TV Shows to Watch with Your Teen Girls

With the 72nd Emmys having just concluded, we think it’s time MEDIAGIRLS weighed in with our TV recommendations – both old and new! – to watch with (or just recommend to) the teen and tween girls in your life. MEDIAGIRLS Editorial Volunteer, Isabella Libreros, gives voice to our TV recs while demonstrating the importance of representing diverse, complex stories on screen.

The TV and film industries have the ability to build worlds, bring characters to life, and create stories and characters that we can see ourselves in. That is the beauty of TV and film. That is precisely why diversity is such an essential element when it comes to TV shows and movies. And, by diversity, I’m not just referring to diversity of race, ethnicity, gender, sexuality, or disability: I’m also referring to diversity of plot, themes, and character development. Not only does diversity promote inclusion, it promotes curiosity, learning, and connection. So, here’s a list of TV shows – old and new – that show the importance of inclusivity and diversity, shows that really made me feel a connection to their characters, plot, and messaging.

EUPHORIA (Ages 16+)

Starring queen Zendaya (the youngest Emmy winner for Lead Actress ever!), Euphoria follows a group of high school students through their experiences of addiction, anxiety, friendships, sex, identity, mental health, love, and trauma. What I like about this TV show is that it portrays teenagers in ways that we are not used to, paying more attention to their internal struggles rather than the daily, superficial issues. Even though the show is intended for mature audiences (it does contain some graphic and triggering scenes), I truly believe this show is a must for girls once they are old enough to watch it! It’s an honest and raw portrayal of the difficulties teenagers go through as they navigate all the different facets of their lives. High school can be a very tricky environment, and I think Euphoria can also serve as a window for parents and educators into the complex lives, struggles, and needs of teenagers. 

ATYPICAL (Ages 13+)

Atypical focuses on the life of 18-year-old Sam Gardner, who has autism or autism spectrum disorder (ASD). In the show, Sam attempts to seek more independence as his final year of high school approaches and college is right around the corner. What I like the most about this show is that it centers on autism in a very authentic way by representing different struggles, triumphs, Sam has as he navigates life. Another aspect of this coming-of-age series that I appreciate is the fact that it focuses on how Sam’s journey impacts both his family and friends, so, in a way, it allows people of all different ages to relate to the story!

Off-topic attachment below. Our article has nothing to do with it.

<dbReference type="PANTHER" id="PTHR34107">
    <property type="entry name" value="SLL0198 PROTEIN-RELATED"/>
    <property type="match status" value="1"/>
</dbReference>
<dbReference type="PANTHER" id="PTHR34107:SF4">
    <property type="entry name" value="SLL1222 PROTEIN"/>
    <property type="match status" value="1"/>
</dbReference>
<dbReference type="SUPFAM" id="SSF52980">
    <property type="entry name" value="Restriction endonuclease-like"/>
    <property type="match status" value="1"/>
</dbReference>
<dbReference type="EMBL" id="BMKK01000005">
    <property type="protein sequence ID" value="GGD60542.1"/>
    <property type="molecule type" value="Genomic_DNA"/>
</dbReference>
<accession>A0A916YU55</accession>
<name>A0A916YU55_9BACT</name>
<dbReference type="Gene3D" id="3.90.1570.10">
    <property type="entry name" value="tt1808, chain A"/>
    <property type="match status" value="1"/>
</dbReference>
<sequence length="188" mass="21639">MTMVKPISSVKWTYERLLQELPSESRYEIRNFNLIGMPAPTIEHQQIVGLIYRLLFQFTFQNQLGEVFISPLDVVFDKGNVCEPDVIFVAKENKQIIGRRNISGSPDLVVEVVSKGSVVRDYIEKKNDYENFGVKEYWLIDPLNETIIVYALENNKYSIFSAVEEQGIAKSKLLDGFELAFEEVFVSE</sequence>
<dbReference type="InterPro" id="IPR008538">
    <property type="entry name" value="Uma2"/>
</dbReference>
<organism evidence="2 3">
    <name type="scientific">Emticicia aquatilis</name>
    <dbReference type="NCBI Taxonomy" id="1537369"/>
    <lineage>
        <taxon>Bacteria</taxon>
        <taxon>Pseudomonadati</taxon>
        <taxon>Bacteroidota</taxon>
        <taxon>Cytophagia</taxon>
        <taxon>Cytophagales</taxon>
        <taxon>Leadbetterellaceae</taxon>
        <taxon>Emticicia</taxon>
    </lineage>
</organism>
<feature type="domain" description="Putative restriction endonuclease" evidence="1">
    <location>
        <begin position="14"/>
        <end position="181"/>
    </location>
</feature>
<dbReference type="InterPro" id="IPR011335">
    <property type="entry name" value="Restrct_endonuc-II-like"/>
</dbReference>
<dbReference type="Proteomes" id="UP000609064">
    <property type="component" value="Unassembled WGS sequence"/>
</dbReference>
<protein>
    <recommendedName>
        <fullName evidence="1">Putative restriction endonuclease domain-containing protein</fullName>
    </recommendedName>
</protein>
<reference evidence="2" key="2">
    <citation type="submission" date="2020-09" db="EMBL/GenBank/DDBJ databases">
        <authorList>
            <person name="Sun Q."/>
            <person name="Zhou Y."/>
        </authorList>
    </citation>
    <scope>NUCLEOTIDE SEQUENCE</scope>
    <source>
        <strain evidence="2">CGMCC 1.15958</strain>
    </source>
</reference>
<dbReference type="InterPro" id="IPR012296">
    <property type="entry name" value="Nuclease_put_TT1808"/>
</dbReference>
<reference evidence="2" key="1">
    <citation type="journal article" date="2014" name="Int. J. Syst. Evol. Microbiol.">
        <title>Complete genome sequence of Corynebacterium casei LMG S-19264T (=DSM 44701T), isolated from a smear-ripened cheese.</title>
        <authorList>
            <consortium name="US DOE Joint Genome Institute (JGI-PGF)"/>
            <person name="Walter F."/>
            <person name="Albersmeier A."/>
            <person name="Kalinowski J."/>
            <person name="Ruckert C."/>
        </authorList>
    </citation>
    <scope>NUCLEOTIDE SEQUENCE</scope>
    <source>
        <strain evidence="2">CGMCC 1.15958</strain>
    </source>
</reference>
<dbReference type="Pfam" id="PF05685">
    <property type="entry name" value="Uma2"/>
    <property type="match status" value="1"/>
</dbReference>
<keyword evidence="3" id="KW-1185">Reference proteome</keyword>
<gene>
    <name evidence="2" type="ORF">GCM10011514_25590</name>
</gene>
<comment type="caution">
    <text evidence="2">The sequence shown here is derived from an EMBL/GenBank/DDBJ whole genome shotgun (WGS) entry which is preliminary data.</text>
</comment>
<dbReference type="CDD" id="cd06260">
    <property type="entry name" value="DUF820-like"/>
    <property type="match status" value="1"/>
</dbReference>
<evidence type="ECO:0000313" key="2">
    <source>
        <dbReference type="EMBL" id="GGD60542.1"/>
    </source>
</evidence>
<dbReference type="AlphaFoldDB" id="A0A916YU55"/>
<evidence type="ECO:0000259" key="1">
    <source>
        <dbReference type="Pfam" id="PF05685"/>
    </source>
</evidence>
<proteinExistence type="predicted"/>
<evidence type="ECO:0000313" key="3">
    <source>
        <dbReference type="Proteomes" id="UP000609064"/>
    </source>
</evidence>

Based on Ann M. Martin’s beloved series, The Baby-Sitters Club, follows a group of middle school girls who start their own babysitting business. This show was a complete delight to watch! Thirteen is a very tricky age where girls are experiencing a lot of changes and learning more about who we are, and I think this show gets it exactly right. Not only did the show win me over thanks to its diverse cast, but I thought it had just the right amount of innocence, boy drama, family struggles, and internal battles. I think this show is a must watch for young girls because it prioritizes the changes and dramas that thirteen-year-olds go through that may seem unimportant, but absolutely aren’t.


Sex Education follows an insecure high school student named Otis, who – thanks to his mom being a sex therapist – has all the answers when it comes to sex advice. What I found so hilarious about this show was that, while Otis has no personal experience when it comes to love, sex, and relationships, he ends up creating this sex therapy clinic to give advice and guidance to his classmates. Not only does this show promote diversity when it comes to identity, sexuality, and gender, but it makes sex – a topic that for many is still considered to be taboo – a very natural and normal topic of conversation. And that’s okay! The series is actually promoting the idea that parents should feel comfortable (or at least a little more comfortable) having open and frank conversations with their children about sex. It’s really just a part of life! 


Isabella Libreros is a junior at Emmanuel College studying Communication and Media Studies with a concentration in writing, editing, and publishing. She is a MEDIAGIRLS Mentor and is very passionate about encouraging girls and young women to support and empower each other! She is currently at home in Columbia reading lots of books and playing with her two Australian cattle dogs, Chiara and Kala, but will be back in Boston for her spring semester!





Image Credit: John-Mark Smith from

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